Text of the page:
Letters to the Editor
May 2009

The Role of Epigenetics in the Raised Incidence Rates of Psychoses Among Migrant Groups

Author Affiliations

Copyright 2009 American Medical Association. All Rights Reserved. Applicable FARS/DFARS Restrictions Apply to Government Use.2009

Arch Gen Psychiatry. 2009;66(5):564. doi:10.1001/archgenpsychiatry.2009.28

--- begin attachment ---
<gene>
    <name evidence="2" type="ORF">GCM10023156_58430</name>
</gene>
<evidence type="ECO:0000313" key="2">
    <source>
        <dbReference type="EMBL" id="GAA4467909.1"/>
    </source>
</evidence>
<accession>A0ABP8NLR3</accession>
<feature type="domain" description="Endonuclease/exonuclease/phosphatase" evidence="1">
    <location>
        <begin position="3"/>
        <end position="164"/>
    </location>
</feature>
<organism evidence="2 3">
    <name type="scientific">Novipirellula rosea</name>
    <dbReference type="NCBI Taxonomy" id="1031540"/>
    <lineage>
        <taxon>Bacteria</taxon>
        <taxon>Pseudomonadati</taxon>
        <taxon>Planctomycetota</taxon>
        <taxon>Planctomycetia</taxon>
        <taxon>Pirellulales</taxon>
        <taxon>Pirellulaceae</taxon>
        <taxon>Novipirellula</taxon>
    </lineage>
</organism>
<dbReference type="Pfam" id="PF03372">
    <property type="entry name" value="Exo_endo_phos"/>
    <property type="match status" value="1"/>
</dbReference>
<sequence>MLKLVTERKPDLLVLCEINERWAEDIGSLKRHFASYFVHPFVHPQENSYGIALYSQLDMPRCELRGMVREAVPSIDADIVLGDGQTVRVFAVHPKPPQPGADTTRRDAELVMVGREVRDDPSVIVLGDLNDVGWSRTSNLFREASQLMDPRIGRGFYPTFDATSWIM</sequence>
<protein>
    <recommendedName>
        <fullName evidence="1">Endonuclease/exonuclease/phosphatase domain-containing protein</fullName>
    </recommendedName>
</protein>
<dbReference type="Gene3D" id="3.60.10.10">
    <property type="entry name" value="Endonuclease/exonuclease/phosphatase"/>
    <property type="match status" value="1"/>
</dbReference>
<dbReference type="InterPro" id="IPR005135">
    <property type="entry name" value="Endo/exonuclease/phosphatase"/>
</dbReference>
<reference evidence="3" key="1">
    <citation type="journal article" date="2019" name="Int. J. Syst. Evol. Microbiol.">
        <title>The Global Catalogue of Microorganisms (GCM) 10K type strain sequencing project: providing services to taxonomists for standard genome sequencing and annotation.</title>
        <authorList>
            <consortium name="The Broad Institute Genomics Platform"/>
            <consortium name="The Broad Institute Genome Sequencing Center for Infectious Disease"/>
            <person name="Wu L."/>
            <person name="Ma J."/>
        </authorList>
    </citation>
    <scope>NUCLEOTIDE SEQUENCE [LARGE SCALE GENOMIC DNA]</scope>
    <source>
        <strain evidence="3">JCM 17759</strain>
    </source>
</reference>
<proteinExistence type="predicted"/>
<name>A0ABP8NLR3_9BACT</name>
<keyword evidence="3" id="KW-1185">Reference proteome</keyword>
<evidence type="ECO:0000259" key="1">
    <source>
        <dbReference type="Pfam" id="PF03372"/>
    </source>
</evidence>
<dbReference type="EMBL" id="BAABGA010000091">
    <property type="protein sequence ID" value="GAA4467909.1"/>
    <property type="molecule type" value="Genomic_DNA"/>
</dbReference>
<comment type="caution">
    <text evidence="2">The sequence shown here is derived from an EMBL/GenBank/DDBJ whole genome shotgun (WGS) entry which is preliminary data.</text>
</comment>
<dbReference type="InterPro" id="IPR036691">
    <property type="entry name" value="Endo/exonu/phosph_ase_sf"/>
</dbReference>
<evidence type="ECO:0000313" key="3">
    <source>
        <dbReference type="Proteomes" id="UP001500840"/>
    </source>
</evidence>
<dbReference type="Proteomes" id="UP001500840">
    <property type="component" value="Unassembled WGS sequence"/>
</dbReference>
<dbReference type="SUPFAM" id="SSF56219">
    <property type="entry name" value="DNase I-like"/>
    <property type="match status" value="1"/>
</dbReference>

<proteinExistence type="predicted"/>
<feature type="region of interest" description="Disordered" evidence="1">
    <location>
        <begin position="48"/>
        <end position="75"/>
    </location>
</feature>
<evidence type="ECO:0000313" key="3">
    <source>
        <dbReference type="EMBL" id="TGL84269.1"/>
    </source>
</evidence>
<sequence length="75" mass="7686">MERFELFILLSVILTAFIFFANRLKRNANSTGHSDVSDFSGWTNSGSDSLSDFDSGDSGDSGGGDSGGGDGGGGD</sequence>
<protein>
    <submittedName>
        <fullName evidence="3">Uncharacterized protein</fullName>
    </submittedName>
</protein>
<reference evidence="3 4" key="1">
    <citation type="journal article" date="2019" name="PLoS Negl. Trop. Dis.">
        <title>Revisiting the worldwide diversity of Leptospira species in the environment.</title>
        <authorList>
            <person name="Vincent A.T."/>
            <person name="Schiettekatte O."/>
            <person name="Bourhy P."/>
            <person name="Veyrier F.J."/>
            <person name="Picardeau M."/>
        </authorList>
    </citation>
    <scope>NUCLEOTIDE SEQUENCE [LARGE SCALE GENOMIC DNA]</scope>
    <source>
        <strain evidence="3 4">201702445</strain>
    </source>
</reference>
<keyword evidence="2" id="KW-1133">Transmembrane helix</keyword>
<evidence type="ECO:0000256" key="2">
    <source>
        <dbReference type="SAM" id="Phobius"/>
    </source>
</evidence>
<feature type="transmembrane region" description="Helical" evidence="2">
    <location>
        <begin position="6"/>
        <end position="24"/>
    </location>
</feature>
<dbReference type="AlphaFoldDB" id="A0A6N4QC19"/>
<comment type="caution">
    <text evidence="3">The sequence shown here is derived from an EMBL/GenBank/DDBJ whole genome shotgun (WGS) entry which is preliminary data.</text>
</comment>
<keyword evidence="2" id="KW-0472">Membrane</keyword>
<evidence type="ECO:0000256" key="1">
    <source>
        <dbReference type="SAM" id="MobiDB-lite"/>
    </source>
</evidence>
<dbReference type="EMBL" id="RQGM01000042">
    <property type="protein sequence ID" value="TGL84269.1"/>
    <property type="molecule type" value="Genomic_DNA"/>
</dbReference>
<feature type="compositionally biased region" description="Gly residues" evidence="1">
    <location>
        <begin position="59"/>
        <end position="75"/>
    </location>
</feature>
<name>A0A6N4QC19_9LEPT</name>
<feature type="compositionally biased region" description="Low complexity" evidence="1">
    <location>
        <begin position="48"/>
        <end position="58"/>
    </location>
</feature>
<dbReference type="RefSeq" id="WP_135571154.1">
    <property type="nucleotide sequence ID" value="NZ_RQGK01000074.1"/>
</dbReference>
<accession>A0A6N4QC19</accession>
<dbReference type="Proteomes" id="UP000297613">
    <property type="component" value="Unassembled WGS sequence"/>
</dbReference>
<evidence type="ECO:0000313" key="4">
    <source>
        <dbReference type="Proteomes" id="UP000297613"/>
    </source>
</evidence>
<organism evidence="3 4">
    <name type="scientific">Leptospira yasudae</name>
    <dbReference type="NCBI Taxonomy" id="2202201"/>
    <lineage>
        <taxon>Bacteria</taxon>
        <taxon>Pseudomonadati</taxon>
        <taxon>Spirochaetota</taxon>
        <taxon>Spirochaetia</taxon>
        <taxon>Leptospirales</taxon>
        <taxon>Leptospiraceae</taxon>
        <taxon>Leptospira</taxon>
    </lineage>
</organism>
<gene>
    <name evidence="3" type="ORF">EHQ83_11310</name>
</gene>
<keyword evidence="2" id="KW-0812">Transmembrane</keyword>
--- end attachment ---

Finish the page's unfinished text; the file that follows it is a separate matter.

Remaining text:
I appreciate the article by Coid et al1 in which they reported raised incidence rates of psychotic illness in all minority groups compared with the white British population in an area of inner London, England. They invoked the stress-vulnerability model to explain their findings. They suggested that socioenvironmental stressors faced by the migrant groups in their adopted country could have contributed to the pathogenesis of psychosis in these groups. They suggested that other hypotheses for explaining the higher incidence of psychosis in migrant groups, such as selective migration of prepsychotic individuals, and higher rates of psychosis in the immigrants' countries of origin are likely to be incorrect. They also suggested that a predominantly genetic explanation of increased incidence of psychosis among immigrant groups is likely to be incorrect.

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